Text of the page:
A study by Nouri Neamati, assistant professor of pharmaceutical sciences at the USC School of Pharmacy, and his research group is featured on the cover of the June 27 issue of the Proceedings of the National Academy of Sciences. The study identifies a new drug-binding site in a viral enzyme critical for HIV replication.
“Integrase plays a key role in the viral replication cycle,” said Neamati. “Targeting this enzyme with a viable drug has the potential to reduce the viral load in infected individuals, and act synergistically with currently used drug regimens.”
Neamati’s group used an interesting approach to discover the inhibitor-binding site. Since the enzyme they were studying was not amenable to traditional techniques including X-ray crystallographic or nuclear magnetic resonance, the group devised an alternative study route. First, the researchers irreversibly attached the inhibitor to the viral enzyme, integrase, using ultraviolet light. Then the binding site was identified using mass spectrometry and validated through mutagenesis and enzymatic assays. According to the published article, the group also conducted molecular modeling studies to gain insight into how the small molecule actually inhibits the viral enzyme.
“Nouri’s ability to utilize molecular modeling tools at the computer in combination with his expertise in biochemistry and cell biology at the bench have enabled him to establish a unique niche in the design of new drugs for the treatment of AIDS,” said Sarah Hamm-Alvarez, the Gavin S. Herbert Professor of Pharmaceutical Sciences and interim chair of pharmaceutical sciences at the School of Pharmacy.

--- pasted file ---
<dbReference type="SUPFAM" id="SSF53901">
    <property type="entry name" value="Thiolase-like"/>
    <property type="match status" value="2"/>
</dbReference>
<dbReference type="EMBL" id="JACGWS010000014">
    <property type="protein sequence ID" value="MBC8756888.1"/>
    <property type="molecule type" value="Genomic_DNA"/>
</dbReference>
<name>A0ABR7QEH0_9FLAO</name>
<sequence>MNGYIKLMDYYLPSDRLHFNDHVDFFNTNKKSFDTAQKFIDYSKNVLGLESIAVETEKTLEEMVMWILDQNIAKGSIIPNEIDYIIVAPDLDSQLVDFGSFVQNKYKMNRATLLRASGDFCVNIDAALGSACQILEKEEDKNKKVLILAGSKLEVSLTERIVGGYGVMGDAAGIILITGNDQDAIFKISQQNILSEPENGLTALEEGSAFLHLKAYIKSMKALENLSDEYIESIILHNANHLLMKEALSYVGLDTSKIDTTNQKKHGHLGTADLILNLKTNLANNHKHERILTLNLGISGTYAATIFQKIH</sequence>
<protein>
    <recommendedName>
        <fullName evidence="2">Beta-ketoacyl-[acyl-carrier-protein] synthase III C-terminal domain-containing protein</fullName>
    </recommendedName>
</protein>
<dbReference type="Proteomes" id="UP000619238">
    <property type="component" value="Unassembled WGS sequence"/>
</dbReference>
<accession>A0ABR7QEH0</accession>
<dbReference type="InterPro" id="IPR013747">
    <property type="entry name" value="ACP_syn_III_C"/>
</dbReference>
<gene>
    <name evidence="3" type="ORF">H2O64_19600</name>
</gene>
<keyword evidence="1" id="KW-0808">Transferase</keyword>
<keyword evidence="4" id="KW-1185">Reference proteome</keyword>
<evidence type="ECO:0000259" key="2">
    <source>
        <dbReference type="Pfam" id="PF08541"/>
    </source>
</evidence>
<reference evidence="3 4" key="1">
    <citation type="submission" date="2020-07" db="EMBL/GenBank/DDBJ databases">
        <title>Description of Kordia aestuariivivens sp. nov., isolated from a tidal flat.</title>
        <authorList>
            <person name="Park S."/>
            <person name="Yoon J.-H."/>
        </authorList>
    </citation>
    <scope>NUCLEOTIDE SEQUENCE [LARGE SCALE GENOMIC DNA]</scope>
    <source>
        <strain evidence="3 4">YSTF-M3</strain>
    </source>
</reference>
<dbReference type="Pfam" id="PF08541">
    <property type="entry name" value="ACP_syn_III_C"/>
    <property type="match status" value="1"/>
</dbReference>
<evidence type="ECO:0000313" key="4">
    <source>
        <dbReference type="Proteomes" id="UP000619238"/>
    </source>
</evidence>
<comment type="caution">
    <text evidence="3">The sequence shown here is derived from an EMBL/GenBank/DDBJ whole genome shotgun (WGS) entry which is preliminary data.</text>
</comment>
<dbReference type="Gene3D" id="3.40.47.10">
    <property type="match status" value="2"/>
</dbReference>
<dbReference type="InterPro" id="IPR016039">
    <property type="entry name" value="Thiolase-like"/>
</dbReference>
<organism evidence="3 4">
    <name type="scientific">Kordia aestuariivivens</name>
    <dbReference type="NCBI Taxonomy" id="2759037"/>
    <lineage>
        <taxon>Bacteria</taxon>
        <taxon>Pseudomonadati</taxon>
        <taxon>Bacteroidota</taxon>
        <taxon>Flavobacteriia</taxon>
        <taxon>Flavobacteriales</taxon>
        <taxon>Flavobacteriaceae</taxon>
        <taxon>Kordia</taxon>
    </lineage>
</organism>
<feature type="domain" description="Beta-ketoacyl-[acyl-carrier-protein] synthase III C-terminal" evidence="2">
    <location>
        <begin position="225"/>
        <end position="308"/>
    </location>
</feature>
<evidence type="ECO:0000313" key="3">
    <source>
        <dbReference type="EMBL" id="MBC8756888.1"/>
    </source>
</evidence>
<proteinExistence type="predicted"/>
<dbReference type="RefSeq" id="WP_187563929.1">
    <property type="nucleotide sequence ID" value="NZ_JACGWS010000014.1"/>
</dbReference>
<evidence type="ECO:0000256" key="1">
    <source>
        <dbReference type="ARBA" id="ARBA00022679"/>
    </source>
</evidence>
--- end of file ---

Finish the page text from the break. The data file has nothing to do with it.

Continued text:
Currently, there are no FDA-approved drugs targeting integrase for HIV treatment. While three other molecules have entered clinical trials over the past five years, these molecules are all suspected to bind to the active site of the enzyme.
Remarkably, the inhibitor used in Neamati’s study was found to bind to a completely different area of the integrase enzyme, not the active site.
This is the first study to identify an alternative drug-binding site in the protein, providing a new site for HIV drug design strategies. Such discoveries could make a major impact in the design of future antiviral drugs and the field of HIV drug design targeting integrase.”
Integrase is a multi-subunit enzyme, meaning that it requires multiple copies of itself to work correctly. Once the inhibitor binds to integrase, it appears to disrupt the subunit formation, therefore stopping integrase from working.
This study is the first to describe a small molecule inhibitor with the potential to disrupt integrase formation.
“We predict that small molecule inhibitors designed to bind to this new site that we identified will work in unison with existing drugs,” said Laith Al-Mawsawi, a Ph.D. candidate in pharmaceutical sciences who is the first author on the paper.
Neamati is a leading researcher in the HIV-1 integrase drug design and development field. This article, his fourth on integrase to be published in the Proceedings of the National Academy of Sciences, was accepted as direct submission to the journal.
The research was predominately conducted at the USC School of Pharmacy in collaboration with scientists from the University of North Carolina in Chapel Hill, the Katholieke University in Flanders, Belgium and the Medicinal Chemistry Laboratory of the National Institutes of Health in Frederick, Maryland.
This work was supported by the USC Zumberge Award, UniversityWide AIDS Research Program, GlaxoSmithKline Drug Discovery and Development Award, and Gustavus and Louise Pfeiffer Research Foundation to Nouri Neamati.